Good Morning America did have time though to devote 37 seconds to a video of computer chair racing in Denmark and 3 minutes and 1 second to talking with reality star Kate Gosselin about a two-part special about her sextuplets turning 10 years old. Meanwhile, Today found time to spend three minutes and 26 seconds on how Kim Kardashian has been since she married rapper Kanye West last month in France.



    All three networks covered a viral video of a police chase that included driving across a golf course. While that video may be funny, the fact that hard drive of the official most responsible for the deliberate targeting of conservative non-profits was lost is far from amusing or funny.



    As the Media Research Center has reported repeatedly, the coverage has been scant in the months since the scandal first broke. A report from the MRC’s Rich Noyes in May found that after producing 135 stories on the scandal on their morning and evening news shows, ABC, CBS, and NBC produced only 14 more stories from July 2013 to April 2014.


    In April, the MRC’s Kyle Drennen found that, while the networks found time last month to cover budget cuts to the IRS, they failed to mention the scandal that has engulfed and deeply damaged the agency’s credibility.


    Whether it was the vote to Lerner in contempt of Congress or the House subpoena of Eric Holder on the IRS scandal or the initial report of the lost emails last week, the only mention of any three events came in the form of two stories (both from CBS This Morning) on the Lerner emails and a 15 second mention from Good Morning America on the contempt vote.

    About the Author

    Curtis Houck is a Media Research Center news analyst. Click here to follow Curtis Houck on Twitter.
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    Default Re: IRS unfairly targeting Conservatives (Tea Party groups)

    Email-gate threatens to 
sink Obama

    Print Email Comments

    By:

    Boston Herald staff








    Chris Bedford, managing editor of the Daily Caller, spoke to Boston Herald Radio’s “Morning Meeting” hosts Hillary Chabot and Jaclyn Cashman about the new missing IRS emails scandal and whether President Obama is likely to face impeachment as the White House scandals mount.


    Q: Do you think that there will be a federal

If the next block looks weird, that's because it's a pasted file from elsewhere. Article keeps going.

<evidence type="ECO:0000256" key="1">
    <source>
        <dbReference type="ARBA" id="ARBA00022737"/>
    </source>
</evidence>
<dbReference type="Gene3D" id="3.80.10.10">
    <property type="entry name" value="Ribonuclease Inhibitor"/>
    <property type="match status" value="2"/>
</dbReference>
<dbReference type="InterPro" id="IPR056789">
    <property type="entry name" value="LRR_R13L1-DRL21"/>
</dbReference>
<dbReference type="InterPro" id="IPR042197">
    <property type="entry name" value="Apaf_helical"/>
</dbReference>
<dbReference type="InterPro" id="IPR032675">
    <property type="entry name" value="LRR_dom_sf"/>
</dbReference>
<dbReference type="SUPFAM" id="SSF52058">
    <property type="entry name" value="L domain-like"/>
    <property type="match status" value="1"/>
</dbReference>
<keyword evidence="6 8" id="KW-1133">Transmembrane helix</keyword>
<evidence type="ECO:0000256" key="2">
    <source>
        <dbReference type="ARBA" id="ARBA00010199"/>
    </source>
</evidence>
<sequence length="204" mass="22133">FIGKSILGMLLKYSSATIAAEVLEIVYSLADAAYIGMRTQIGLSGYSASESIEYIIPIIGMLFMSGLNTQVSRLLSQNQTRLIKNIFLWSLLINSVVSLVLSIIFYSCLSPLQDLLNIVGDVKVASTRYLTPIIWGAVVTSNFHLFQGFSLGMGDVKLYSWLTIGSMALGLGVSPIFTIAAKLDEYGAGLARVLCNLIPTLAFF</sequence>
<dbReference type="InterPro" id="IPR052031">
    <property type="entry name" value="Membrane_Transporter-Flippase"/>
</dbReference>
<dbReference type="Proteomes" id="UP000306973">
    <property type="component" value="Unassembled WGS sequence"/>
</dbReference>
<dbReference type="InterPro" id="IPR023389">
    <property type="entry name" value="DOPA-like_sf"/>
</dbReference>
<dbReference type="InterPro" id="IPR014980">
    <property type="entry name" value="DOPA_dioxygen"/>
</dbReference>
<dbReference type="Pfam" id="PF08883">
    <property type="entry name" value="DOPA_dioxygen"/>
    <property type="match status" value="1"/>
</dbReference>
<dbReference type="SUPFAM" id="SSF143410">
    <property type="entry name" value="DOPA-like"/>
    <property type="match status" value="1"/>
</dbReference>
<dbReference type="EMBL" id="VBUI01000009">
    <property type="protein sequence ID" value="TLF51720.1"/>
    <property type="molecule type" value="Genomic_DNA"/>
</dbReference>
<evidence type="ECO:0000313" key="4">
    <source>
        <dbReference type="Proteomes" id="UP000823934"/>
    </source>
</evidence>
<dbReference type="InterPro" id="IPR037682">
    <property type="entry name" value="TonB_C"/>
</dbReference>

investigation into this alleged hard drive crash?


    A: Definitely a congressional investigation. ... It’s kind of like the erased parts of the Nixon tapes. It’s incredibly implausible that this was an accident. I mean, emails just suddenly missing from 2011, when the Tea Party was really coming up just after the 2010 election, and when all of this targeting is going on, they’re just gone, I mean, if you go through government warehouses down here in D.C. or anywhere, it’s just box after box of meticulously kept records of things far less important than this. ... and first the president said this was outrageous and he was going to get to the bottom of it and they all suddenly said, wait, there’s nothing here.


    Q: What about the idea ... could this be something that the president could be impeached for?


    A: ... Yes, legally impeachable, I think. But in order to get any kind of movement on impeachment, you need the American people to want to get rid of the president. You need to win the battle of public opinion before you can think about Congress, and I think that if Republicans right now are trying to do that, they’d probably lose a lot of support of the American people, who don’t want to see it.


    Q: Does the president have to rescind that comment now that there’s not a smidgen of corruption or scandal going on in the IRS? I mean, that just feels very far-fetched at this point.


    A: It’s a complete reversal from his original statement that it is a horrible scandal ... it’s outrageous. I don’t know what they discovered when they were going through all of these emails, but Republicans were clamoring saying, give us the emails, give us the emails. They suddenly changed that tune from, ‘It’s a scandal’ to ‘It’s not a scandal’ to ‘There’s nothing here’ to ‘Whoops, we’ve recycled the hard drive.’ ... Nixon’s biggest mistake wasn’t the break-in, it was the cover-up attempt, and that’s what ended up sinking him, and if it shows that what was originally just talked about was a couple of midlevel IRS bureaucrats or one lone wolf IRS bureaucrat turns out to have some kind of connection to the White House or to his advisers or somewhere higher up the chain ... they would be in a lot of trouble.”